**RECORDE, ROBERT** (*c*. 1510–1558), Welsh physician and
mathematician, was descended from a respectable family of Tenby
in Wales. He entered the university of Oxford about 1525,
and was elected fellow of All Souls’ College in 1531. Having
adopted medicine as a profession, he went to Cambridge, where
he took the degree of M.D. in 1545. He afterwards returned to
Oxford, where he publicly taught mathematics, as he had done
prior to his going to Cambridge. It appears that he afterwards
went to London, and acted as physician to Edward VI. and to
Queen Mary, to whom some of his books are dedicated. He
died in the King’s Bench prison, Southwark, where he was confined
for debt, in 1558.

Recorde published several works upon mathematical subjects,
chiefly in the form of dialogue between master and scholar, viz.:—*The Grounde of Artes, teaching the Worke and Practise of Arithmeticke, both in whole numbers and fractions* (1540); *The Pathway to Knowledge, containing the First Principles of Geometry . . . bothe for the use of Instrumentes Geometricall and Astronomicall, and also for Projection of Plattes* (London, 1551); *The Castle of Knowledge, containing the Explication of the Sphere both Celestiall and Materiall*, &c. (London, 1556); *The Whetstone of Witte, which is the second part of Arithmetike, containing the Extraction of Rootes, the Cossike Practice, with the Rules of Equation, and the Woorkes of Surde Numbers* (London, 1557). This was the first English book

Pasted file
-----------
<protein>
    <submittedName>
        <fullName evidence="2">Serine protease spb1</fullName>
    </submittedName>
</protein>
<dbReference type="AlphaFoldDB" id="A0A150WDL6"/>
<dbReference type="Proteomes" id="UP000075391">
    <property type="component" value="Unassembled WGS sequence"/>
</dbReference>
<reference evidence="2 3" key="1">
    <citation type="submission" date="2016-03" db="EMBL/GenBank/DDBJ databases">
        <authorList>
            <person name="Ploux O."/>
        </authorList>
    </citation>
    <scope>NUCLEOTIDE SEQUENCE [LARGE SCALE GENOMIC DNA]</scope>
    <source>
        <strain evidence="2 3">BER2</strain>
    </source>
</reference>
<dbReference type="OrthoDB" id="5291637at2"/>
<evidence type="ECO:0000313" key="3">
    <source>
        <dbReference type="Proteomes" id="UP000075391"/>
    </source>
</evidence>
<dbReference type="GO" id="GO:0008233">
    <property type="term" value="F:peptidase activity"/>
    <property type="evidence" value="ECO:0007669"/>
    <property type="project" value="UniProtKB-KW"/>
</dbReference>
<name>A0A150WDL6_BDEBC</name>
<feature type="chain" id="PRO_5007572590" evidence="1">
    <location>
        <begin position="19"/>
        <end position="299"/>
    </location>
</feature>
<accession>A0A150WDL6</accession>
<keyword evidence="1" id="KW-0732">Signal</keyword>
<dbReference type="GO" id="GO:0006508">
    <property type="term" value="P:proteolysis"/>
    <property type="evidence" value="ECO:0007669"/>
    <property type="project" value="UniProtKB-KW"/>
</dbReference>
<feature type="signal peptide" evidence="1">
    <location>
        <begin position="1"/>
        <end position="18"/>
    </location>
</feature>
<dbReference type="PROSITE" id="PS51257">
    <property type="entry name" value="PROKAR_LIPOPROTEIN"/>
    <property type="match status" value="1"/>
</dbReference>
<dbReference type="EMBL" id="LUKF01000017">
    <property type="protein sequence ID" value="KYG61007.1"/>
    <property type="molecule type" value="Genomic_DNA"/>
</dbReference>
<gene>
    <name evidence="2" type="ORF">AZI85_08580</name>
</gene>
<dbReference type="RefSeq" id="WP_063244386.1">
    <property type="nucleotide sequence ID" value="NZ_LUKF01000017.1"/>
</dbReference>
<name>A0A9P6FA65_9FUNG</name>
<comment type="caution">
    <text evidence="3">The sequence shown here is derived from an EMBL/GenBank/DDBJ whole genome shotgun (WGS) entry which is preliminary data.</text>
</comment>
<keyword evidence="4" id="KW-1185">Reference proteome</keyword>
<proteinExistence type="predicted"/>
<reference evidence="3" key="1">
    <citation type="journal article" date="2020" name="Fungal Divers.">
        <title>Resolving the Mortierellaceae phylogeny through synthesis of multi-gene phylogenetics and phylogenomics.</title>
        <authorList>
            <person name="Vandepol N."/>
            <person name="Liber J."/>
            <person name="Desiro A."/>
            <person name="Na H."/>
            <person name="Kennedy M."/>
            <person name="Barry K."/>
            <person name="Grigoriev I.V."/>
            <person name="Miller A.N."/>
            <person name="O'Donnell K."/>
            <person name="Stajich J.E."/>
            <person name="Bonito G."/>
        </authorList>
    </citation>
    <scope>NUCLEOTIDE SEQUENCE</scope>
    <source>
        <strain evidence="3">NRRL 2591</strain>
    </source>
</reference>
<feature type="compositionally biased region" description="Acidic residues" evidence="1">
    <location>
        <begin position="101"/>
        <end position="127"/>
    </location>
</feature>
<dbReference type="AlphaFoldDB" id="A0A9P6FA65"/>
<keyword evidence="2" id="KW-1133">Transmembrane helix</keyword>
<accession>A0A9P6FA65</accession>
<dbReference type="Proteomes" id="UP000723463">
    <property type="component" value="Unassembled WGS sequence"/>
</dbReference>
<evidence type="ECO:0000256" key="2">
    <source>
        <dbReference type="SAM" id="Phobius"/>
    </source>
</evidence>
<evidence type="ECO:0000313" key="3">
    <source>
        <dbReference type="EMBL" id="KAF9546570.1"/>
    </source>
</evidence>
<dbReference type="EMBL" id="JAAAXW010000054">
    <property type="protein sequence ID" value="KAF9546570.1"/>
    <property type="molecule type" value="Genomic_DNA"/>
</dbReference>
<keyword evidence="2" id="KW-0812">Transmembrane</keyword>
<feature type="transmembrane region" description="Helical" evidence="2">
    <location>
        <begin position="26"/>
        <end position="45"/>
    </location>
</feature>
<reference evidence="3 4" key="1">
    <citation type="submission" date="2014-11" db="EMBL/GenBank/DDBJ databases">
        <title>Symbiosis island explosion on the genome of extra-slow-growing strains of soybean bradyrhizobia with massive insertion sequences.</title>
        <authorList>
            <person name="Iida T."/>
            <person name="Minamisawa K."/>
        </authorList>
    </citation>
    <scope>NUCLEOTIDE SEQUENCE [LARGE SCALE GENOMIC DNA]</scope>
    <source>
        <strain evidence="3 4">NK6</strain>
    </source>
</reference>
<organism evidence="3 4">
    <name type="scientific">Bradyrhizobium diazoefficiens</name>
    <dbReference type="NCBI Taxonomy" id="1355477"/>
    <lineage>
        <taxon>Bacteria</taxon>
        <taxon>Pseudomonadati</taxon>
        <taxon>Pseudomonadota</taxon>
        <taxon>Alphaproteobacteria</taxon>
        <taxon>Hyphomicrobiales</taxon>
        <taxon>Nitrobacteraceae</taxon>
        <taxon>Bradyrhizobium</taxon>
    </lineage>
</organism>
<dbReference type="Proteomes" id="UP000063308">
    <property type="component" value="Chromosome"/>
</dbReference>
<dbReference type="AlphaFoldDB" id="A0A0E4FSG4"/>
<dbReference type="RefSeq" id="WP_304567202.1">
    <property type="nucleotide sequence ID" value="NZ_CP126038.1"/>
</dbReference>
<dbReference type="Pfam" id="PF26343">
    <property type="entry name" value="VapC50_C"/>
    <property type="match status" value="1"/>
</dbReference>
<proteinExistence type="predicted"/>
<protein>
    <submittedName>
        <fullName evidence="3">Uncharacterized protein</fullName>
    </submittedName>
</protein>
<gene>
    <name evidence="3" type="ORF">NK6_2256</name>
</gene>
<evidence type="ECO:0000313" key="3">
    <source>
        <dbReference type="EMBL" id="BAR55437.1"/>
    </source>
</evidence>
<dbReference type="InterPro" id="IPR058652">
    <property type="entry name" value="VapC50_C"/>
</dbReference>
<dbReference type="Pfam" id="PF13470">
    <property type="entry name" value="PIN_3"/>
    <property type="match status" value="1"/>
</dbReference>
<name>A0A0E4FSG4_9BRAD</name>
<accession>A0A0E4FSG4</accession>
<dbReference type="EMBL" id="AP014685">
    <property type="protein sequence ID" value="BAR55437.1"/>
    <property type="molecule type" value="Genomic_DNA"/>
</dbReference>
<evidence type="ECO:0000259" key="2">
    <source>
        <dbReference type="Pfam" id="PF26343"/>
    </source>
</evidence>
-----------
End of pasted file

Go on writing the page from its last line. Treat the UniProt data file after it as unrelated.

on algebra. He wrote also a medical work, *The Urinal of Physic* (1548), frequently reprinted. Sherburne states that Recorde also published *Cosmographiae isagoge*, and that he wrote a book *De Arte faciendi Horologium* and another *De Usu Globorurn et de Statu temporum*. Recorde’s chief contributions to the progress of algebra were in the way of systematizing its notation (see Algebra,
*History*).